News From Terre Haute, Indiana

March 19, 2013

RHIC members remain optimistic about plan to transform the near-northside into a thriving health education zone

Arthur Foulkes
The Tribune-Star

TERRE HAUTE — A now five-year old project to transform the near-northside of Terre Haute into a thriving health education zone is still on track, organizers said Monday.

Members of the Rural Health Innovation Collaborative, or RHIC, said they remain optimistic about the overall plan during a presentation Monday night in the Landsbaum Center on the Union Hospital Campus.

The RHIC is a vision to transform the neighborhood between Indiana State University and Union Hospital into a rural health care training and education center.

Broadly speaking, it aims to attract investors and partners to educate health care providers to work in rural areas, including the city of Terre Haute.

“We have an opportunity to create a city within a city,” said Mayor Duke Bennett, one of nine speakers at the presentation, which was part of the ISU “Community Semester” series. “It is a very important thing to our community,” he added. “What we’ve seen so far is just a drop in the bucket.”

RHIC is a collaboration among ISU, Union Hospital, the Indiana University School of Medicine, Ivy Tech, the City of Terre Haute and other partners. The organization has its headquarters in the former west building of Union Hospital and now has its own Simulation Center, which uses animated, high-technology mannequins to help train health care specialists. The Center also boasts an Anatomage table, which provides 3-D images of the human body for anatomy and virtual dissection labs.

“It’s a wonderful tool for any kind of anatomy class or health class,” said Jack Jaeger, simulation center director for the RHIC, who was demonstrating the equipment Monday.

The RHIC remains largely in the vision phase, but very recently the organization sent requests to developers for what they could imagine doing in the area.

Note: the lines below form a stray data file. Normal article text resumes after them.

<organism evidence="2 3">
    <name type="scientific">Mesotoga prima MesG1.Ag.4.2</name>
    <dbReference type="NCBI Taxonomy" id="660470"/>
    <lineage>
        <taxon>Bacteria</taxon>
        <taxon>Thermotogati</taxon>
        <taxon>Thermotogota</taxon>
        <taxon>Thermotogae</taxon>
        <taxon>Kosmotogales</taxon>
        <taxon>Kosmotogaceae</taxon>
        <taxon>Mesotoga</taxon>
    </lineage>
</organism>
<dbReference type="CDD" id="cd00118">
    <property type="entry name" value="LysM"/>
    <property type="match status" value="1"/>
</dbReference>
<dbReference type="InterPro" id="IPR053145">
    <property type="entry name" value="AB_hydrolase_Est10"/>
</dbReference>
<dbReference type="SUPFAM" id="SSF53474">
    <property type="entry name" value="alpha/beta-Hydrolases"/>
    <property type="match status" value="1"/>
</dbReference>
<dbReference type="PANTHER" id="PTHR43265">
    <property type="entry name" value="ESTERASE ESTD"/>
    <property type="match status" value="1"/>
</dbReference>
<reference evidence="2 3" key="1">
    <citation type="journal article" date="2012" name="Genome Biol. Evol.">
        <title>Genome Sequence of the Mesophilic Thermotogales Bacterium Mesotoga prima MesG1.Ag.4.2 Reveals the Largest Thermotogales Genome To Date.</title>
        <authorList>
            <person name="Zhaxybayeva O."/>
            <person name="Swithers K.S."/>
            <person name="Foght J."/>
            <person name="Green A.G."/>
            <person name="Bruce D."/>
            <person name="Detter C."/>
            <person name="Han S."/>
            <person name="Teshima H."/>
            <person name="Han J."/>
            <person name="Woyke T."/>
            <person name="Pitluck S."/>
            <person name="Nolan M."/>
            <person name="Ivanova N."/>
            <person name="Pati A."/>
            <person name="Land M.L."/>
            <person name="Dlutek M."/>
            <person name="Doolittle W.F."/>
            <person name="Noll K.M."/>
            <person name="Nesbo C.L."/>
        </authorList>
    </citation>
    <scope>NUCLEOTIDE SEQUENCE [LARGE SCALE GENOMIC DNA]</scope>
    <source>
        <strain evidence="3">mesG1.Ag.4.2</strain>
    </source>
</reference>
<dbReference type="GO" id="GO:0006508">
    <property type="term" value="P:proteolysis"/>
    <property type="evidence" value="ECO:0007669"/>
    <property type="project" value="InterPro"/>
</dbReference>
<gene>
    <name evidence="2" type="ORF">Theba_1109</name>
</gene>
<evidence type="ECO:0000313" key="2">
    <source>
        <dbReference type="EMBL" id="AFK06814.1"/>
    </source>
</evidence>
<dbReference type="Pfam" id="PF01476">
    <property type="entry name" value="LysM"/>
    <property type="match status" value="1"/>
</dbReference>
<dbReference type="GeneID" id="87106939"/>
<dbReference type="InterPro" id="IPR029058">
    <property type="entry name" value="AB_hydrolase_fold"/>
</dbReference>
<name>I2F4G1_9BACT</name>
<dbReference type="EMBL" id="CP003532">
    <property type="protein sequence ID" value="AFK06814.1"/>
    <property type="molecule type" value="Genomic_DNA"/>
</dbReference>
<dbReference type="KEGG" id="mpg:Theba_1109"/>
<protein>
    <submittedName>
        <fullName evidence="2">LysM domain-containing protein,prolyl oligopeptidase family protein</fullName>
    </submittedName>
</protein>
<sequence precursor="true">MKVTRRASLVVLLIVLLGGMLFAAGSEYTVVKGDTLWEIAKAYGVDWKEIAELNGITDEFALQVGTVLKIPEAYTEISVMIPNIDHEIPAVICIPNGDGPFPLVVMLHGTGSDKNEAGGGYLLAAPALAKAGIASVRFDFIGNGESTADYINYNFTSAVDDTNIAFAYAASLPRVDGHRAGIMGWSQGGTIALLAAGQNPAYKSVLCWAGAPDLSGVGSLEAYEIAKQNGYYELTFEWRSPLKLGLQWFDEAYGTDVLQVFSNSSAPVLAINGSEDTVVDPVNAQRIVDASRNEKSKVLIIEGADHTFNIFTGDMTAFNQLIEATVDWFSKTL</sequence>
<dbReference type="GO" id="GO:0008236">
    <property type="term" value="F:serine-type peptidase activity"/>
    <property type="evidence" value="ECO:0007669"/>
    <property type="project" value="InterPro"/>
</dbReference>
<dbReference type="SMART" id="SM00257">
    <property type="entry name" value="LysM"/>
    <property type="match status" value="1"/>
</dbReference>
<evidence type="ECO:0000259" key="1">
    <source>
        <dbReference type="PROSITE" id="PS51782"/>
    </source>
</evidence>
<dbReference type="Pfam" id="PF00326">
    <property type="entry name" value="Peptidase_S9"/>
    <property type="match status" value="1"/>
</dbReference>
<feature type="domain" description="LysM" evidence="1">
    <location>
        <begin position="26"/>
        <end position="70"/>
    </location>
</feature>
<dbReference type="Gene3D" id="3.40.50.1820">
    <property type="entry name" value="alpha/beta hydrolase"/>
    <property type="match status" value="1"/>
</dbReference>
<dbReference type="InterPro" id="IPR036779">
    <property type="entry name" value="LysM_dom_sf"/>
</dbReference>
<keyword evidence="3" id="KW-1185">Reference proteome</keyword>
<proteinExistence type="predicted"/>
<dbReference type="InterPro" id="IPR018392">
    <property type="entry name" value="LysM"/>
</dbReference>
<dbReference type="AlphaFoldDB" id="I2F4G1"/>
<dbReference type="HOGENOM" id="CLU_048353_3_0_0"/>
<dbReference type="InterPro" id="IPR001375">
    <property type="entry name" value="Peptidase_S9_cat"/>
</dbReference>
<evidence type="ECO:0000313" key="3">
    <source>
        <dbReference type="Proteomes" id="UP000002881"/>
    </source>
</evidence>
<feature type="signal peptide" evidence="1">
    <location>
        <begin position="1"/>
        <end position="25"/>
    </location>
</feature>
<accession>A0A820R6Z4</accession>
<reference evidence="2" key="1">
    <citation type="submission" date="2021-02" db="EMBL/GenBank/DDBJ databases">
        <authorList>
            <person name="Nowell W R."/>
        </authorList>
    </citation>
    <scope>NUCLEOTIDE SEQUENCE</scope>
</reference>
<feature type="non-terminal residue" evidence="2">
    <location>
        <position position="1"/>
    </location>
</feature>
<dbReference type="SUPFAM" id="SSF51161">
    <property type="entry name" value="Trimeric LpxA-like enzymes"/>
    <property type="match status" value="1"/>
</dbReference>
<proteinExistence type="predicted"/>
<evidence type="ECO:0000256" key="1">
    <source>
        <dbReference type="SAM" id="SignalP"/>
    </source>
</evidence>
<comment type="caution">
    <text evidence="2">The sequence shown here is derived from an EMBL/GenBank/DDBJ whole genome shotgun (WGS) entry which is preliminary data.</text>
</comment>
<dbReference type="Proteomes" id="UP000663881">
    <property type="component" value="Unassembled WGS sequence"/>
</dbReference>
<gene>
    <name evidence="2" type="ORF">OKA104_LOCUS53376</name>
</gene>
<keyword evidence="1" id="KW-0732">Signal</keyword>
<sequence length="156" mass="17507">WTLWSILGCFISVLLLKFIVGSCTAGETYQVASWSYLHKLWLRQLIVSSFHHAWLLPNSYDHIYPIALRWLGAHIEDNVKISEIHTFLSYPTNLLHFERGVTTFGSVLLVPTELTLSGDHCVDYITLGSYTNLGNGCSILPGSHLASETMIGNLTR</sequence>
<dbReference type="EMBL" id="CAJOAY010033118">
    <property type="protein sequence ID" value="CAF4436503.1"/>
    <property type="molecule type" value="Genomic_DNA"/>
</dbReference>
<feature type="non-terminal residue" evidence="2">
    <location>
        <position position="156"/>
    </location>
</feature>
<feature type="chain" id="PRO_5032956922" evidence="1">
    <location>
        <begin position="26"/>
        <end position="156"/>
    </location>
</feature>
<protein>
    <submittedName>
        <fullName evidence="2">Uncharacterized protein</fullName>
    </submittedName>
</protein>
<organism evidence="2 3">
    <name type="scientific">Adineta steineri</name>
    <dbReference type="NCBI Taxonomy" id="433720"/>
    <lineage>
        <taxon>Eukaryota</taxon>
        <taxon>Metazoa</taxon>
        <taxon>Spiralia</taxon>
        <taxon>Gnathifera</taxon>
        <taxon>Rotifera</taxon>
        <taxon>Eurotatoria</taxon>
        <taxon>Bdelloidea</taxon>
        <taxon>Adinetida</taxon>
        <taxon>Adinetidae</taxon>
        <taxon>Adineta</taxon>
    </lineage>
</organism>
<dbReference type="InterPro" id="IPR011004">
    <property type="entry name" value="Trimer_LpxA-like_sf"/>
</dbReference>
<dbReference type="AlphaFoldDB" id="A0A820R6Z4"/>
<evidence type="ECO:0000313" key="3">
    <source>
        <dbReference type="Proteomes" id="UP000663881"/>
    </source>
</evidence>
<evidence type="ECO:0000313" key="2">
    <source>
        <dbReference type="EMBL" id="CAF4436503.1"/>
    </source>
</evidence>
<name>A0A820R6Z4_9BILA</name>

A “request for information” was sent to 15 different developers recently, said Stephanie Laws, executive director of the RHIC. Eight answered the request with their own visions for the area, she said. It will now be up to the RHIC partners to decide what, if anything, to do with those ideas.

Health care training is a rapidly growing part of Indiana State University’s mission, said C. Jack Maynard, provost of ISU and a speaker at Monday night’s event. “There’s no place that has greater potential than what we have here,” he said.

At the March 7 Terre Haute City Council meeting, Cliff Lambert, executive director of the Terre Haute Department of Redevelopment, called on the council to help move along plans for a unified zoning ordinance for the entire county. If such a plan included a new zoning “overlay” for the RHIC neighborhood, that could encourage private investors to put millions of dollars into the area, he told the council. Such an “overlay” would provide insurance to investors, Lambert told the council.

“They want some protection,” Lambert said of potential investors. They don’t want a “strip club” or something akin to that opening nearby.

For more information on the RHIC, visit the organization’s website at www.therhic.org.



Reporter Arthur Foulkes can be reached at 812-231-4232 or arthur.foulkes@tribstar.com